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Mikhail M Yudovich Sr. vs Mikhail Botvinnik
Leningrad (1934), Leningrad URS, rd 6, Aug-24
Dutch Defense: Classical. Stonewall Variation (A95)  ·  0-1
ANALYSIS [x]

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sac: 44...Rg7 PGN: download | view | print Help: general | java-troubleshooting

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Kibitzer's Corner
May-21-05  fred lennox: Some have puzzled over Botvinnik's fondness for the dutch-stonewall. I will speculate. Closed positions he generally avoided, prefering but one pawn in the center. The dutch-stonewall is an exception. It was a closed game he was comfortable with. Besides making e4 difficult for white, it gives wedge support to a knight, a favorite device of his, on e4. It also gives some flexibility - the c and/or e pawn can advance to open the center up some. So it isn't rigid. The light sq bishop is bad for a while, this wouldn't disturb Botvinnik, being a master of the French. What's more, a bold f pawn move is more typical of him than most of his rivals, even though it happens latter on in other openings. To sum, the stone-dutch was out of favor to most of Botvinnik's rivals, he found it consistent to his style.
Sep-05-05  vampiero: the continuation of course would be
48. QxR g2
49. e7 g1=Q+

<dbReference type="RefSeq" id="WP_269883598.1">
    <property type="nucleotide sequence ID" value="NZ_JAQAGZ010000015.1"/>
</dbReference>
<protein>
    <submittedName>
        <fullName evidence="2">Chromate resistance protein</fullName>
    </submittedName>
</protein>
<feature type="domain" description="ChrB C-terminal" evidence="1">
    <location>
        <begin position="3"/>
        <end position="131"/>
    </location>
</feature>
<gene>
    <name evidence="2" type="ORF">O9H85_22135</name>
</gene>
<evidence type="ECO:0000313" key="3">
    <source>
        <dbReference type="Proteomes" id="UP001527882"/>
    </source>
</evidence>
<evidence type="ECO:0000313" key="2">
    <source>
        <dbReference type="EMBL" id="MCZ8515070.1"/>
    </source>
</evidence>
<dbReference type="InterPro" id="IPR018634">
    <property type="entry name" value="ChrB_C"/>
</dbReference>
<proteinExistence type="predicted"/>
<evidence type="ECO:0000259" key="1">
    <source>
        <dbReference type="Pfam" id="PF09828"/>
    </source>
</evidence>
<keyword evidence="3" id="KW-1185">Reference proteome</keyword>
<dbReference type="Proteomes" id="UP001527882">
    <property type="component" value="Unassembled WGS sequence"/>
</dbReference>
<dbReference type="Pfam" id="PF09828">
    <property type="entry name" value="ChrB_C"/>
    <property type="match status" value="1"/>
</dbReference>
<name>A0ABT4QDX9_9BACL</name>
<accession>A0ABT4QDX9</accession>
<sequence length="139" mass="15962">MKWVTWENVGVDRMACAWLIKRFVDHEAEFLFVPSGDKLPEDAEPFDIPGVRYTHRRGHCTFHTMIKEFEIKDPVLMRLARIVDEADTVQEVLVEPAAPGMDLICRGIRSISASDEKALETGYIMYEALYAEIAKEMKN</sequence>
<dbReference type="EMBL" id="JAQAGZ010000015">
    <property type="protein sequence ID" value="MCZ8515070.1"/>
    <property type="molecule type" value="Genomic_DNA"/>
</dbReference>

50. Bf1 Qde3+
51. Kd1 QxB+
52. Kd2 Qfd1#
or
48. QxR g2
49. Qc8+ Kg7
50. Qd7+ QxQ
51. exQ G1=Q+
52. Bf1 Qe3+
53. Kd1 Qd4+ and there goes the pawn
if white tries to continuasly check with..
50. Qc7+ Kh6 gets white away, and there lies a mate in 4 if white tries Bd3, another mate in 4 lies if White tries to ignore the rook sac with Qb1
Mar-12-08  Tactic101: It is startling to note how many chances white had to save the game near the end. After 44... Rg7?, Rc8+!, Bxc8, Qxc8+, Kh7, Qh3+ with a perpetual. Of course, this is courtsey of Fritz. It's much harder to see this sort of thing on the board.

White also played too passively. He should have been preparing an Alekhine's Gun on the c-file, not waiting around, biding his time for black to prepare the g4 break on the kingside. Until then, white was certainly better thanks to his extra pawn.

Nov-27-12  Naniwazu: In his excellent book 'Dynamic Pawn Play in Chess' (Gambit, 2001) Marovic gives the variation 19. exf5 Nxe5 20. dxe5 Bxe5 21. f4 gxf4 22. gxf4 Bd6 as being bad for White. I would question this since White has the move 23. Ne4! when Black can't play 23...dxe4 since his bishop hangs on d6. Black can try 23...Be5 but then 24. fxe5 dxe4 25. Qc3! leads to a won game for White after 25...Qg4 (not 25...exf5 26. e6+ Rg7 27. Rd8+ Qe8 28. Rxe8#) 26. Bh3 Qh4 27. f6 .
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